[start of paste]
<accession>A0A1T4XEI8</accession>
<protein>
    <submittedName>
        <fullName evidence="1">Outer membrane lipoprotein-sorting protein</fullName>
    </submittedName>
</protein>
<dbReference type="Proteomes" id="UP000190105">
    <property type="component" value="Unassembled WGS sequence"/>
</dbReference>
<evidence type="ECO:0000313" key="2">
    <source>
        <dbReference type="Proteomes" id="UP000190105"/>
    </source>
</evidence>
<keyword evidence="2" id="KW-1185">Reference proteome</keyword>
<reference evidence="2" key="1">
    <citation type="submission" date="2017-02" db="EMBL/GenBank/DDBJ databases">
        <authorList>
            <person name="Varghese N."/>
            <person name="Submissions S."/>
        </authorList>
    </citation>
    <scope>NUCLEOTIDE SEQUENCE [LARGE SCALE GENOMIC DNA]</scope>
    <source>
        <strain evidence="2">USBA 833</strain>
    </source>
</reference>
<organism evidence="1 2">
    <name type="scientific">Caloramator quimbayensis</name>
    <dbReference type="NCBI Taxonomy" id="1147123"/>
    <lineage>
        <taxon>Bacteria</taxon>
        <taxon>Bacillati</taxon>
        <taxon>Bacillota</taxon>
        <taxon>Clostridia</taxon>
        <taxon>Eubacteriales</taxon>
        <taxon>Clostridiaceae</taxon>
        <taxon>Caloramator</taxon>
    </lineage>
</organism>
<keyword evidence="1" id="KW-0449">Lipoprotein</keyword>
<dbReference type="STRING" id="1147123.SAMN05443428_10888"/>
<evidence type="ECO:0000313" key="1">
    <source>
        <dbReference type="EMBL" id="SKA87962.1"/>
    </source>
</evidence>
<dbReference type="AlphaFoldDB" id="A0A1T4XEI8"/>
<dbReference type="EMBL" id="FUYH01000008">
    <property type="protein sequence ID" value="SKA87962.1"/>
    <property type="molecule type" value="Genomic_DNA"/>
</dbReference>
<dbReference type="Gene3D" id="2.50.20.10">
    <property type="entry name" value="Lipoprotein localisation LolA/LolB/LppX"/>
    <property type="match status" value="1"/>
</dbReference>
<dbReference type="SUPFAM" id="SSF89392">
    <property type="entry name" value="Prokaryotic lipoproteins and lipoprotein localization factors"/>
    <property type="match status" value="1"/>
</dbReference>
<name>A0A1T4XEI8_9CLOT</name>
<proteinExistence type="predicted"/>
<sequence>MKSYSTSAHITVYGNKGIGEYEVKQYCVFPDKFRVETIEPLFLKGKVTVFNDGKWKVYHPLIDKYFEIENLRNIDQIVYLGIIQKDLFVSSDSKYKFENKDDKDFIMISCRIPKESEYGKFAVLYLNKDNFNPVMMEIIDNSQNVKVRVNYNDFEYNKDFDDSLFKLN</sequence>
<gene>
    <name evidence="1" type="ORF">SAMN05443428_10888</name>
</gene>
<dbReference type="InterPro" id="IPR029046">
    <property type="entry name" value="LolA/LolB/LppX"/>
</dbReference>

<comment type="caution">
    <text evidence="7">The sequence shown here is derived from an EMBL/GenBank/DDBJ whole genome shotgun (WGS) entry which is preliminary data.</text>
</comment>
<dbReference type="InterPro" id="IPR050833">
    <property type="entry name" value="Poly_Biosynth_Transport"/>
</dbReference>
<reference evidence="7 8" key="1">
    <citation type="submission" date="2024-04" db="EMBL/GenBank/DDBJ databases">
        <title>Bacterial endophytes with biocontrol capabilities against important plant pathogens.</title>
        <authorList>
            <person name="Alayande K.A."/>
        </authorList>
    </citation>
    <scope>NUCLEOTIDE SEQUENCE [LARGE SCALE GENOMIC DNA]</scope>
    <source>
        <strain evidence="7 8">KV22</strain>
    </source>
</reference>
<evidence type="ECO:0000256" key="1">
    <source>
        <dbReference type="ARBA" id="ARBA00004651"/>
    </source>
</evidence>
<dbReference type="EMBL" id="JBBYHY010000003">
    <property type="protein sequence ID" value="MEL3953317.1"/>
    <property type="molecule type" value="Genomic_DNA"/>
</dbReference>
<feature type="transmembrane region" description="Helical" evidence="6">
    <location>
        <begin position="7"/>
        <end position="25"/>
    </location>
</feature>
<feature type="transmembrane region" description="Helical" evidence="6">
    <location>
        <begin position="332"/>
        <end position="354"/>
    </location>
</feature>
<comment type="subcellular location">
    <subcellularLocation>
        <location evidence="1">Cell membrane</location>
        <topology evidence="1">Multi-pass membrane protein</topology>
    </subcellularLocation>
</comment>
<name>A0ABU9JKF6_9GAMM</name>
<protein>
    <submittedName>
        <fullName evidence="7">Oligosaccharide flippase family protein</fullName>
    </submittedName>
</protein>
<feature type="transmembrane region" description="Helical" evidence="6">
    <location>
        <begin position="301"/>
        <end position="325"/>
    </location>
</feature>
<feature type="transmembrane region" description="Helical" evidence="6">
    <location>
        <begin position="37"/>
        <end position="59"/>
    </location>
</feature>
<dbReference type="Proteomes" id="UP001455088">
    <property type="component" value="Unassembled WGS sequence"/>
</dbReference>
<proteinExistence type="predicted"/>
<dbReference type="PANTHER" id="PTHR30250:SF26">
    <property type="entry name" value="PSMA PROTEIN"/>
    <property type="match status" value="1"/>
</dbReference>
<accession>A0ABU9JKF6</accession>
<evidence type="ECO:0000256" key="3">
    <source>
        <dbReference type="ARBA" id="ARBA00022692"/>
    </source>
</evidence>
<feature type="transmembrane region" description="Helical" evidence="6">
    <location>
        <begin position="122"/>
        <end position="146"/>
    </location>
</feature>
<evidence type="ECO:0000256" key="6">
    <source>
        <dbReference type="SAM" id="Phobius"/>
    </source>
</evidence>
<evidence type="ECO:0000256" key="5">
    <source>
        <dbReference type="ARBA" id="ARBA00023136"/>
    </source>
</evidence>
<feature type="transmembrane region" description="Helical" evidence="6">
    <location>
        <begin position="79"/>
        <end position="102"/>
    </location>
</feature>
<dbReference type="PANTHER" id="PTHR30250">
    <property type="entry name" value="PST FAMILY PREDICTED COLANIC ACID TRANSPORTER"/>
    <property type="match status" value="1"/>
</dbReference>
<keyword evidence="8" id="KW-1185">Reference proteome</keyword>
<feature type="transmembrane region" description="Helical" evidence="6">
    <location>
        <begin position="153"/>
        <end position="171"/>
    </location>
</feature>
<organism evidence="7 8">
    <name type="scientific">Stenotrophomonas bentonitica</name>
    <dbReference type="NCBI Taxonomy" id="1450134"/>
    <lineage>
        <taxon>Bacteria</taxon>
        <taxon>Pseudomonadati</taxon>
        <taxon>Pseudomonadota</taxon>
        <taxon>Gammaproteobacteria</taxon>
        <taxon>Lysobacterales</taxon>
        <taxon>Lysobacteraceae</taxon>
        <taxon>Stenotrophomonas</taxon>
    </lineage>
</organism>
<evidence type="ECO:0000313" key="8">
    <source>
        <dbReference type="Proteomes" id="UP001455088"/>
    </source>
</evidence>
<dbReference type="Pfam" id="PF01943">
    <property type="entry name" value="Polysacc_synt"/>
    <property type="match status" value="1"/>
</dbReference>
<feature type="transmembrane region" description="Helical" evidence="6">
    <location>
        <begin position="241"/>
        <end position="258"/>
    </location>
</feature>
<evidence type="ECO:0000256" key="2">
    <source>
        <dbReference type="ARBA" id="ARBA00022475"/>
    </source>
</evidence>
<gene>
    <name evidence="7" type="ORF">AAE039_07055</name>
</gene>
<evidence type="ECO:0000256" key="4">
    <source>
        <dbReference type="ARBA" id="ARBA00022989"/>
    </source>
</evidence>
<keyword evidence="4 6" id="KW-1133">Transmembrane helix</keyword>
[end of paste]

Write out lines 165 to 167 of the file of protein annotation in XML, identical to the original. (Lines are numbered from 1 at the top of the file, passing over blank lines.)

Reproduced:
        <begin position="79"/>
        <end position="102"/>
    </location>